The title of your tree ordinance can be used to provide an initial indication of the focus of your tree regulations.
A tree ordinance’s focus and content may be limited to trees, but some communities also include buffer or landscape requirements in their tree ordinances. In some communities tree regulations are included under the broader sections of “vegetation”, “environment”, or “natural resources”. Or they may be included within the unified development code, design standards, or other landscape requirements. The subsection addressing trees within these broader code areas is considered the “tree ordinance” and is more specifically titled, such as “tree preservation”, “trees and shrubs”, or “tree protection and replacement”.
If you are primarily concerned about conserving existing trees and forested areas, you may want to title your ordinance:
Tree Conservation Ordinance
If you are primarily interested in protecting specimen trees on development sites, or all public and private property trees, you may want to title your ordinance:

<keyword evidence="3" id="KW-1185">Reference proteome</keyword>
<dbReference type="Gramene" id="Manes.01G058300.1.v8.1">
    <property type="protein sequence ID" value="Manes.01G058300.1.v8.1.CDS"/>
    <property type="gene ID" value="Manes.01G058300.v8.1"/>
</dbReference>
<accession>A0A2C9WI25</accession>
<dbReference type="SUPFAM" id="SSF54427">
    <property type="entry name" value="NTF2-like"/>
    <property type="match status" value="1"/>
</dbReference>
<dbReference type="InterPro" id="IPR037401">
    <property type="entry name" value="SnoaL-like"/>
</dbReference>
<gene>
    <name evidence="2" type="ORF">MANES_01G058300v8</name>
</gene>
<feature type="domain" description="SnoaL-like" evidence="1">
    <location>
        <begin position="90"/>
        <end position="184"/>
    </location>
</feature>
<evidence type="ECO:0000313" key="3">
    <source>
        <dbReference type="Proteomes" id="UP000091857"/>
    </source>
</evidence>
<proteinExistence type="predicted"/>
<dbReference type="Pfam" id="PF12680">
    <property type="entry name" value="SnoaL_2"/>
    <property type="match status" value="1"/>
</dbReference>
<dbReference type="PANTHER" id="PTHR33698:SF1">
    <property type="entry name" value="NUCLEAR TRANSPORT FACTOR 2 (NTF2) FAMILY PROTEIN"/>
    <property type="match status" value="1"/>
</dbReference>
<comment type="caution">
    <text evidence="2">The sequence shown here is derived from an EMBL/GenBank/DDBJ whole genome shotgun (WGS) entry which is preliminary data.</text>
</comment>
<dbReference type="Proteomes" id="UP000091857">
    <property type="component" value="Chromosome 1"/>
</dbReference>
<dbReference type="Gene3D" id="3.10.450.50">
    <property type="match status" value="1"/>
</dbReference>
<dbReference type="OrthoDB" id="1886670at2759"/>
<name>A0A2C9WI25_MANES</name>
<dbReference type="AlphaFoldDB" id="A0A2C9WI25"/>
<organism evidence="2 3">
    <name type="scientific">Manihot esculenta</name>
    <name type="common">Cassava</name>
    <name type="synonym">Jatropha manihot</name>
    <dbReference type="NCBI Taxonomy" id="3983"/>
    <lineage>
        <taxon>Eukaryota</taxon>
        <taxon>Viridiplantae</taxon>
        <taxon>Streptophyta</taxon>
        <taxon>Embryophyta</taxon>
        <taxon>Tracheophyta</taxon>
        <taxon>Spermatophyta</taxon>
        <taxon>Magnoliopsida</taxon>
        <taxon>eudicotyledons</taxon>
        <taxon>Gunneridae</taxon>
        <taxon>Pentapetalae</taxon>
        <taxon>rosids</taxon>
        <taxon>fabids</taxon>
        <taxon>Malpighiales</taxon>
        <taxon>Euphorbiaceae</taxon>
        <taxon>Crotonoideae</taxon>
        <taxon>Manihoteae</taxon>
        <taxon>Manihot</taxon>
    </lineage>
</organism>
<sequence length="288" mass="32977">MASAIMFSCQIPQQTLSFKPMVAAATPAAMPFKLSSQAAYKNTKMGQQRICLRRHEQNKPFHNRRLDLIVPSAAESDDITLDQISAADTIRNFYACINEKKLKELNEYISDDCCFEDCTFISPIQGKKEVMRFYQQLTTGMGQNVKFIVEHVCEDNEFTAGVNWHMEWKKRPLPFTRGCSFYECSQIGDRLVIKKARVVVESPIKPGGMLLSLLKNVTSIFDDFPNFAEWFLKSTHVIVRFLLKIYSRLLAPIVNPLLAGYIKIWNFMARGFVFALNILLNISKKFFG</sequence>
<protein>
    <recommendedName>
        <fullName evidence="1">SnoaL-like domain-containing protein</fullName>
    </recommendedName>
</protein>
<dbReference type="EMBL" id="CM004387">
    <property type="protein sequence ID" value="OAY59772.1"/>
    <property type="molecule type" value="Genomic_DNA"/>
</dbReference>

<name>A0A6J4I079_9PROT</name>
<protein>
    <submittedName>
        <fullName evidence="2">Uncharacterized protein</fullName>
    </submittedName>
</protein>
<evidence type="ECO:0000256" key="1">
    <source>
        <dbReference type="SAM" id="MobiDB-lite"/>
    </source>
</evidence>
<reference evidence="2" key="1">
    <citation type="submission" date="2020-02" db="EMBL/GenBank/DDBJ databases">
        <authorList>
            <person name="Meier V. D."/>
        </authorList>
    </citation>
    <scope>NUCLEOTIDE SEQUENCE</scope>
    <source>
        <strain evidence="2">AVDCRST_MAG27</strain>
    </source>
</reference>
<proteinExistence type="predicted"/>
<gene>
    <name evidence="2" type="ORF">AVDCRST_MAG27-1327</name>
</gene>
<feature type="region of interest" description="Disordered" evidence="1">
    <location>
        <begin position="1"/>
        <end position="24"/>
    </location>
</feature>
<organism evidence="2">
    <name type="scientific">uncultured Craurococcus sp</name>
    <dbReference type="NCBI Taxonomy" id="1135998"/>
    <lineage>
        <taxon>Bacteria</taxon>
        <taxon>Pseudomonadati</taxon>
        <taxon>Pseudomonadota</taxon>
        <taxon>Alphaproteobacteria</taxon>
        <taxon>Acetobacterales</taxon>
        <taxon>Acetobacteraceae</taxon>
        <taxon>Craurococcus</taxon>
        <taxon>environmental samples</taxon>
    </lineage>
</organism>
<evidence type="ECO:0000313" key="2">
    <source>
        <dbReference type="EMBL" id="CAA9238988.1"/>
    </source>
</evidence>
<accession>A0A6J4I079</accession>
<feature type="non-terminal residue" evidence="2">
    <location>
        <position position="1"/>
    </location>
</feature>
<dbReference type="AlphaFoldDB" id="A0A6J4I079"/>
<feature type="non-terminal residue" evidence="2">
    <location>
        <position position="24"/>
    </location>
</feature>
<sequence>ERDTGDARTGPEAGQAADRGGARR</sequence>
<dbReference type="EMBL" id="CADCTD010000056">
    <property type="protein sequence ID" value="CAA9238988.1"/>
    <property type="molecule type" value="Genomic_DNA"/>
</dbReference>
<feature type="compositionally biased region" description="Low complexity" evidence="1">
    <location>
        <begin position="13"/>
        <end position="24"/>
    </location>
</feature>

Tree Protection Ordinance
If you are primarily interested in establishing the framework for public trees management, you may want to title your ordinance:
Public Tree Management Ordinance
If you are primarily interested in maintaining or increasing your current tree canopy cover, you may want to title your ordinance:
Tree Canopy Conservation Ordinance
If you are going to include buffer, landscaping and tree protection regulations together in your ordinance, you may want to title your ordinance:
Buffer, Landscaping and Tree Protection Ordinance
TREE ORDINANCE TOOLBOX
Below are examples of tree ordinances in Georgia with various titles that provide some indication of their focus and content.
Avondale Estates: ARTICLE X. – TREE PROTECTION AND PRESERVATION
Ellijay: Chapter 78 – VEGETATION